NEW YORK — The “sleeping giant” as its called of American politics has awakened.
In hard fought battleground states like Arizona, Texas and Flordia, Latino voters played a crucial role.
“We’re very proud we’ve broken record partcipation rates across the country,” said Frankie Miranda of the Hispanic Federation.
President Donald Trump gained ground this year over 2016 with Latino voters in Texas and Florida. Cuban-Americans in the Miami area helped the president secure 40% of Florida’s Latino vote.
Esteban Garces of Voter es Poder explains why in Florida the Trump campaign had success.
“A large portion of them are conservative, they came to South Florida because of Cuba and the changes with Castro,” Garces said.
Nataha Bannon of Latino Justice and every other expert agreed that the election showed Latinos are not a monolithic community and effective political outreach to voters needs to reflect that ideological diversity.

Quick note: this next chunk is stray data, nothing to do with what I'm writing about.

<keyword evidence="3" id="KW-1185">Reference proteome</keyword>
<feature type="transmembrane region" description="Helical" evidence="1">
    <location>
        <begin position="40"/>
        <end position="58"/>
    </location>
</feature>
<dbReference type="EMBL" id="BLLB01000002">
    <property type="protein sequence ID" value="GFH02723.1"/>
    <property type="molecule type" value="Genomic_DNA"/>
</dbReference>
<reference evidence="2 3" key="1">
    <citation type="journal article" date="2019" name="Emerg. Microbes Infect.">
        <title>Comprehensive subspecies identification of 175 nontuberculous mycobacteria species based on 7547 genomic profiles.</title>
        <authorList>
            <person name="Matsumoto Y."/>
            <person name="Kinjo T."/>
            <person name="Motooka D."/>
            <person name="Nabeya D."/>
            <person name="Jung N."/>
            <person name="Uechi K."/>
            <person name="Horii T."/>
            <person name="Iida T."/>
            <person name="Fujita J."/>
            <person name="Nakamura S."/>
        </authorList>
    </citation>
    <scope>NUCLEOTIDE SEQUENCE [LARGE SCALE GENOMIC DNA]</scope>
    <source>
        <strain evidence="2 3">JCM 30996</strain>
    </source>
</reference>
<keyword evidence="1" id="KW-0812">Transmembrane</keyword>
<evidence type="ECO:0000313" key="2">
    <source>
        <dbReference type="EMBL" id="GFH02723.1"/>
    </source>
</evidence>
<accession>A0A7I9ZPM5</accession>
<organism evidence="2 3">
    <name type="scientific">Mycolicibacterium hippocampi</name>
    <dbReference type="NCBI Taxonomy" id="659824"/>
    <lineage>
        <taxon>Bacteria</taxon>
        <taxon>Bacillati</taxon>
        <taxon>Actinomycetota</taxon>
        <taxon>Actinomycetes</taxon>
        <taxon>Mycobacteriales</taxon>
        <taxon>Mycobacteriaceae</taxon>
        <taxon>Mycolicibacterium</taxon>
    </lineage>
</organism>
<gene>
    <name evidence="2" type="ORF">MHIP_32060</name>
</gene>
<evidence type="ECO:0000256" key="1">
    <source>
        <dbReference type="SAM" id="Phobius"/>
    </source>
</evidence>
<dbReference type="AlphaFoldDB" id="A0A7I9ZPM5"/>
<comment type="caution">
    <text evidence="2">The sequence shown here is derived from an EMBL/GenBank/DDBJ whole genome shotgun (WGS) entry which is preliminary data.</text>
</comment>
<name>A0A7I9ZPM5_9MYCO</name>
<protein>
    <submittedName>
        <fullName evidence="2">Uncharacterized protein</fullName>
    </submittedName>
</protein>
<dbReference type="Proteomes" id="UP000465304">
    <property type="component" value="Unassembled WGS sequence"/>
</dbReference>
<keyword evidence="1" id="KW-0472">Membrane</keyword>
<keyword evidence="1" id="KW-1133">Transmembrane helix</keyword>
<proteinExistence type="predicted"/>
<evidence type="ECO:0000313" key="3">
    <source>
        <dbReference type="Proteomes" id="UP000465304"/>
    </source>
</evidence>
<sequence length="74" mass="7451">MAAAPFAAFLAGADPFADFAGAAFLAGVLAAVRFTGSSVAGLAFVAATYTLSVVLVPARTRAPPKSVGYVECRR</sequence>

“A Chicano or Mexican-American living on the border in El Paso, it’s not going to be the same needs as if you’re in the South Bronx,” said Bannon.
When Trump called Joe Biden weak on socialism, Bannon believes it resonated differently for some Latino voters.
“Trump has stirred up kind of the Red Scare in some communities where they may come from countries where they disagree with that political model.”
Rep. Alexandria Ocasio-Cortez made the point that the Democrats had come up short with the community. She tweeted out that “we’ve been sounding the alarm about Dem vulnerabilities with Latinos for a long, long time.”
But Biden did find strong support from Latinos in Arizona, helping him win the state according the AP’s projection. Voters trusted him to handle the pandemic.
“The candidates needed to understand the disproportionate impact that the pandemic had on our community,” said Miranda.